Browsing articles in "poésie"
Mar 26, 2018
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VerseFest – 23 mars (2018)

Merci à l’Association des auteures et auteurs de l’Ontario français, à VerseFest, à Yves Turbides, Avonlea Fotheringham, Nina Jane, David O’Meara et Monty Reid de m’avoir invité et de m’avoir si gentiment reçu. Ç’a été une belle expérience !

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Mar 9, 2018
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Verse Fest

Very happy to be part of Verse Fest 2018! I will be reading at the Knox Presbyterian Church (120 Lisgar Street) at the Plan 99 Reading Series event on Friday, March 23 at 7 pm.

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VERSeFest is Ottawa’s annual International Festival of Poetry. Built on a mandate of fostering creative crossroads and community, we feature English and French poetry of all traditions, styles, and forms. Since 2011, we have showcased the best local, Canadian, and international poets performing in both spoken and written word genres. As one of Canada’s largest and most successful poetry festivals, our stages have featured readings by Griffin, Governor General, and Pulitzer Prize winners.

 

VERSeFest est le festival international de poésie qui se déroule annuellement à Ottawa. Notre
mandat consiste à encourager le rassemblement communautaire par le biais de carrefours de
créativité. C’est dans ce but que nous présentons en anglais et en français de la poésie
représentative de toutes les traditions, formes et styles. Depuis 2011, nous avons mis en valeur
les meilleurs poètes locaux, canadiens et internationaux dans les divers styles de poésie parlée et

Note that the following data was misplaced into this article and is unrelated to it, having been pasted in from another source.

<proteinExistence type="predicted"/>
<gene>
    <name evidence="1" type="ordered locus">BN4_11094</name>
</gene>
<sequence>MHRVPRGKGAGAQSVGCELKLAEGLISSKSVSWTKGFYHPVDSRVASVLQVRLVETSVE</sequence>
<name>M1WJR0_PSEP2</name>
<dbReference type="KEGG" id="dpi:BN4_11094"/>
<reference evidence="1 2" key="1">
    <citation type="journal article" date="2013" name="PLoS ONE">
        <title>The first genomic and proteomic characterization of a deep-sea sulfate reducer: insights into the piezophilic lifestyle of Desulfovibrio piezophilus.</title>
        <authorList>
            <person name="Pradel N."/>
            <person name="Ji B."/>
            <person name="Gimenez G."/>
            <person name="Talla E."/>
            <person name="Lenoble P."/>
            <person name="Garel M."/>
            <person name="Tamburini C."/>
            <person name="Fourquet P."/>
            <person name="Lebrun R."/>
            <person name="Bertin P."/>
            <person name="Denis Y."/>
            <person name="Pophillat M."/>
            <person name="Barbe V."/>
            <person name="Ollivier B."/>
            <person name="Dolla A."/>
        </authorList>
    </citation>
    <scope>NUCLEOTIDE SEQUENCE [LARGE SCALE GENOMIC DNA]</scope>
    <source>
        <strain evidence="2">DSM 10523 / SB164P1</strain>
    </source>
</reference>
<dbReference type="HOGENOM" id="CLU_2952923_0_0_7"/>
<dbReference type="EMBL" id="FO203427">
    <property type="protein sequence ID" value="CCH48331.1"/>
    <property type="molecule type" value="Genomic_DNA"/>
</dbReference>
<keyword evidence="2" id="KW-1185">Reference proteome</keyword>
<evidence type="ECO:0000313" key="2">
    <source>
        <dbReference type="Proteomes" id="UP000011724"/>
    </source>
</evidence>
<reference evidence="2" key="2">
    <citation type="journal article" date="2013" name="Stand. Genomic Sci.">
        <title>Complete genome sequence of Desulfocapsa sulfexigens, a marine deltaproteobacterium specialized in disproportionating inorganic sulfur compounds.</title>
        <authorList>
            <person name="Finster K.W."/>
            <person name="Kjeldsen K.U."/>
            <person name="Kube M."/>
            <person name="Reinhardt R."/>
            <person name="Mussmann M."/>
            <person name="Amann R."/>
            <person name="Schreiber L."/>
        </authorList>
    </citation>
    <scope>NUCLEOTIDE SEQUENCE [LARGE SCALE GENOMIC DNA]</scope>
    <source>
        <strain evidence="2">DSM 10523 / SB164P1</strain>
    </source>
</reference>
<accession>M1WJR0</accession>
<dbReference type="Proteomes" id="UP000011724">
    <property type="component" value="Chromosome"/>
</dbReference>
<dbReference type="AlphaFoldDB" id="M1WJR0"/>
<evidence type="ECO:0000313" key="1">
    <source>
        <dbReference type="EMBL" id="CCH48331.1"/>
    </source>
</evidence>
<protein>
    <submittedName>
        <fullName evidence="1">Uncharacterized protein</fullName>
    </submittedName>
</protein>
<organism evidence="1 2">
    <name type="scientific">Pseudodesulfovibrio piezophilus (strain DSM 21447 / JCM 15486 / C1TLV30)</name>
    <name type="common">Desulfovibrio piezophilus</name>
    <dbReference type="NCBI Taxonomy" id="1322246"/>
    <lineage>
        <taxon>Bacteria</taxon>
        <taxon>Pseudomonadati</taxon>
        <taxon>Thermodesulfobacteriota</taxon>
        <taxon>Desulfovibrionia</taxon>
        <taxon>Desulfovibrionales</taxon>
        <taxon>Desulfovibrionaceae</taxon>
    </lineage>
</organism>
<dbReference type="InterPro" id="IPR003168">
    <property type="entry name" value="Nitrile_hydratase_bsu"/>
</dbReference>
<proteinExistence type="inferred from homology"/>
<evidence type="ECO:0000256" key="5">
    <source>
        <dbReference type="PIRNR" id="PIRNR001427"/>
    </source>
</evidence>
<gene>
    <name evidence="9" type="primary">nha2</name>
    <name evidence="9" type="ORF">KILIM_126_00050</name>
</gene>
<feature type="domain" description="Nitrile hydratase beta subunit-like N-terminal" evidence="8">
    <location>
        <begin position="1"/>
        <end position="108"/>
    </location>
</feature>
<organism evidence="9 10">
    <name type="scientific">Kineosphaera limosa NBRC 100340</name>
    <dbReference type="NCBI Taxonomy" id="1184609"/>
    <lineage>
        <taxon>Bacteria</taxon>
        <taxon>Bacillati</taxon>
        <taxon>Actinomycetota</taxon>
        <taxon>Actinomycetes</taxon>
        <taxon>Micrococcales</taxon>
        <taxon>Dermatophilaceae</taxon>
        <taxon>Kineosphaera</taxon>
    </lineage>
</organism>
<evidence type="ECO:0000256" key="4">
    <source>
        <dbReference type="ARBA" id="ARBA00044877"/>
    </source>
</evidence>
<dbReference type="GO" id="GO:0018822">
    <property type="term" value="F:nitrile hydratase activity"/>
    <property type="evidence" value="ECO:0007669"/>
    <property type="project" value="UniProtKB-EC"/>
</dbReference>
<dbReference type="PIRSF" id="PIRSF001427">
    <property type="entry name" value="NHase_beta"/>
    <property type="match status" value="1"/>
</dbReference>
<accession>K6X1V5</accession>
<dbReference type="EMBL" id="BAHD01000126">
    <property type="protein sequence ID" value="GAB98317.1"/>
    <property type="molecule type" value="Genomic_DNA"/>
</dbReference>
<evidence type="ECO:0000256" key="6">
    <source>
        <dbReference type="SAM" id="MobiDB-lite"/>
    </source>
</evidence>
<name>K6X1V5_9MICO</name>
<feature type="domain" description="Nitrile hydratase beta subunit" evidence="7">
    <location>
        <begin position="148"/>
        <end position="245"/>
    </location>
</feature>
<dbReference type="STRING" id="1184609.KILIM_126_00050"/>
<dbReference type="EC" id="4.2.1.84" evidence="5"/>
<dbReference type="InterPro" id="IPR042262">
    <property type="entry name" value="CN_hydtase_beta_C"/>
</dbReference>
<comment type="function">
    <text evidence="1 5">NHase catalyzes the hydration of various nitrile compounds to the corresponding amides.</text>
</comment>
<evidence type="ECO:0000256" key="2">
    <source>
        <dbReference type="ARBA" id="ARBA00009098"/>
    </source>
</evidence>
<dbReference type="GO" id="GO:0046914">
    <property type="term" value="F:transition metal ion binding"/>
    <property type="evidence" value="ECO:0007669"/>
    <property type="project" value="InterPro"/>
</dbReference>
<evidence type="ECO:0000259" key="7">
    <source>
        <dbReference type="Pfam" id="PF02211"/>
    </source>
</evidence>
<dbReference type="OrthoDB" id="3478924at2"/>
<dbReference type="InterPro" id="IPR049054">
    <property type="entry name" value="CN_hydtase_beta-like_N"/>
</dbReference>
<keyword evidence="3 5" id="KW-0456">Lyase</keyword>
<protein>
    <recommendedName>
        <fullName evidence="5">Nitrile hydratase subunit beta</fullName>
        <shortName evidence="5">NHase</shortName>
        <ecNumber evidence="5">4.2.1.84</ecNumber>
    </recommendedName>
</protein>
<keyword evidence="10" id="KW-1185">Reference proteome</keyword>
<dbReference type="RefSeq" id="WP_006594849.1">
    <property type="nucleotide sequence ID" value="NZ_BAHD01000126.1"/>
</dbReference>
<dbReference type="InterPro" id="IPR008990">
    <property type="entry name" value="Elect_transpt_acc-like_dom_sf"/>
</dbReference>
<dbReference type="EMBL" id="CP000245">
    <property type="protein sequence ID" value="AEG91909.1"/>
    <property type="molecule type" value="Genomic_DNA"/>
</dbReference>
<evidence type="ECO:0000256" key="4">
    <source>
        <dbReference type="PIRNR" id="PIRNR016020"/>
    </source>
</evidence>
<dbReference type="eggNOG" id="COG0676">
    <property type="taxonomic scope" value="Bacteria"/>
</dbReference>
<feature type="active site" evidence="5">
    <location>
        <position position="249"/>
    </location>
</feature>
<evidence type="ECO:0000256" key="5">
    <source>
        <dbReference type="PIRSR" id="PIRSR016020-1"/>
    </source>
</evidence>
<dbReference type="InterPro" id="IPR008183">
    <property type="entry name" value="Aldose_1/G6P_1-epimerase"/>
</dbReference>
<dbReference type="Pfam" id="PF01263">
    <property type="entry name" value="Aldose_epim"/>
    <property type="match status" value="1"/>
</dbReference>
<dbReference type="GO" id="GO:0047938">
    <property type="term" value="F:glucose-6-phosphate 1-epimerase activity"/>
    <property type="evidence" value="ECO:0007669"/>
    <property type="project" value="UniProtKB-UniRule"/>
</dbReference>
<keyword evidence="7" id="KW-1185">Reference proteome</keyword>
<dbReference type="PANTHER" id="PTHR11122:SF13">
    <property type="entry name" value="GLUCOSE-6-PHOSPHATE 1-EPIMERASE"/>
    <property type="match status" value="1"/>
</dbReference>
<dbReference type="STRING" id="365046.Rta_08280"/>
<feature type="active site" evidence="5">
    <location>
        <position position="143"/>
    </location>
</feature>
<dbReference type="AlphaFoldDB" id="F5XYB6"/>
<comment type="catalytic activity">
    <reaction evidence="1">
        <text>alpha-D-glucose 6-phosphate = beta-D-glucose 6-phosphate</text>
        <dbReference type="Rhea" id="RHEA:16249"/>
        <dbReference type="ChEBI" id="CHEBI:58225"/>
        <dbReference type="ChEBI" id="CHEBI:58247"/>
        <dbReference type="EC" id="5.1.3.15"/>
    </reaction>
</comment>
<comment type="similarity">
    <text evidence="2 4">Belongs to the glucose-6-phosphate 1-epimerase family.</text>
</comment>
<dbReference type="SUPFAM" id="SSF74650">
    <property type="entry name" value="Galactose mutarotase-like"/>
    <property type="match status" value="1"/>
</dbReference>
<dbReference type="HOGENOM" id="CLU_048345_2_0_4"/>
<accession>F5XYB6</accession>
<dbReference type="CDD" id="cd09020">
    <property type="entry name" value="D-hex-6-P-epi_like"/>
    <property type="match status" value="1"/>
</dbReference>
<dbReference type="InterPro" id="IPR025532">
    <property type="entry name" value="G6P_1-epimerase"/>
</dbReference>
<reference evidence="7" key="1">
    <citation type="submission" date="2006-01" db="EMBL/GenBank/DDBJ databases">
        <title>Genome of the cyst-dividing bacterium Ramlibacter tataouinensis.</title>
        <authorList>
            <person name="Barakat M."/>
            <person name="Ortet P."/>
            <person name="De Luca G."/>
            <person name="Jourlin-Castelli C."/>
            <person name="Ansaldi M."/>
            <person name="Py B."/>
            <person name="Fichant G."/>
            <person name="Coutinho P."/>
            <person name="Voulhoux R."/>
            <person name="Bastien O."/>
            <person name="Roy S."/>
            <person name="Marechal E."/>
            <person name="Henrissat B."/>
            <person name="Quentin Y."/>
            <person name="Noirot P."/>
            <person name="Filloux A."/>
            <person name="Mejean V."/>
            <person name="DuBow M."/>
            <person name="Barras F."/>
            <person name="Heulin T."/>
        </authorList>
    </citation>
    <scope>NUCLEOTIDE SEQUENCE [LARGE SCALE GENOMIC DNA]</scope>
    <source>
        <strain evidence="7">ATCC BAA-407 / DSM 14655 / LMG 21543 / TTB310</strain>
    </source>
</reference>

écrite. Forts de notre succès comme l’un des festivals de poésie les plus importants du Canada,
notre scène a accueilli de nombreux gagnants du Prix Griffin, du Prix du Gouverneur général et
du Prix Pulitzer.

 

AHMED ALI • ALBERT BELZILE • ALEX MANLEY • ALICE NOTLEY • ALLISON LASORDA • APOLLO THE CHILD • BASSAM BERTA GARCÍA FAET • BILLIE THE KID • BRANDON WINT • CAROLYN MARIE SOUAID • CAUSEMO • CHRIS TSE • CHRISTINE MCNAIR CLAIRE KELLY•COLETTE BRYCE•DANIEL H. DUGAS•DAVID CHARETTE•DAVID GROULX•DIBRANDT•DIDI JACKSON•ERIN MOURÉ FRÉDÉRIC LANOUETTE • GARY BARWIN • GEORGETTE LEBLANC • GONZALO HERMO • HANS JONGMAN • HENRY BEISSEL HOA NGUYEN • HOLLY PAINTER • JAMAAL ROGERS JACKSON • JAN ZWICKY • JASMINE DREAME WAGNER • JEAN ROGER LÉVEILLÉ JEAN VAN LOON • JEFF LATOSIK • JENNIFER BAKER • JONATHAN LAMY • KAMA LA MACKEREL • KATE CAYLEY KLARA DU PLESSIS • LADY VANESSA • LOUISE BERNICE HALFE • LOUISE DUPRÉ • LUCE PELLETIER • LYNN CROSBIE MADELEINE STRATFORD • MAJOR JACKSON • MIA MORGAN • MILES HODGES • NATALIE WEE • NATASHA KANAPÉ FONTAINE NYLA MATUK • PETER SIRR • PLAYTO • RACHEL MCCRUM • ROBYN SCHIFF • SARAH KABAMBA • SIR REALIST • SJÓN SNEHA MADHAVAN-REESE • STEVE MCCAFFERY • TINA CHARLEBOIS • VALERIE CHARNISH • VICTORIA GRAVESANDE • ZEE

Oct 7, 2017
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Atticus Review (2017)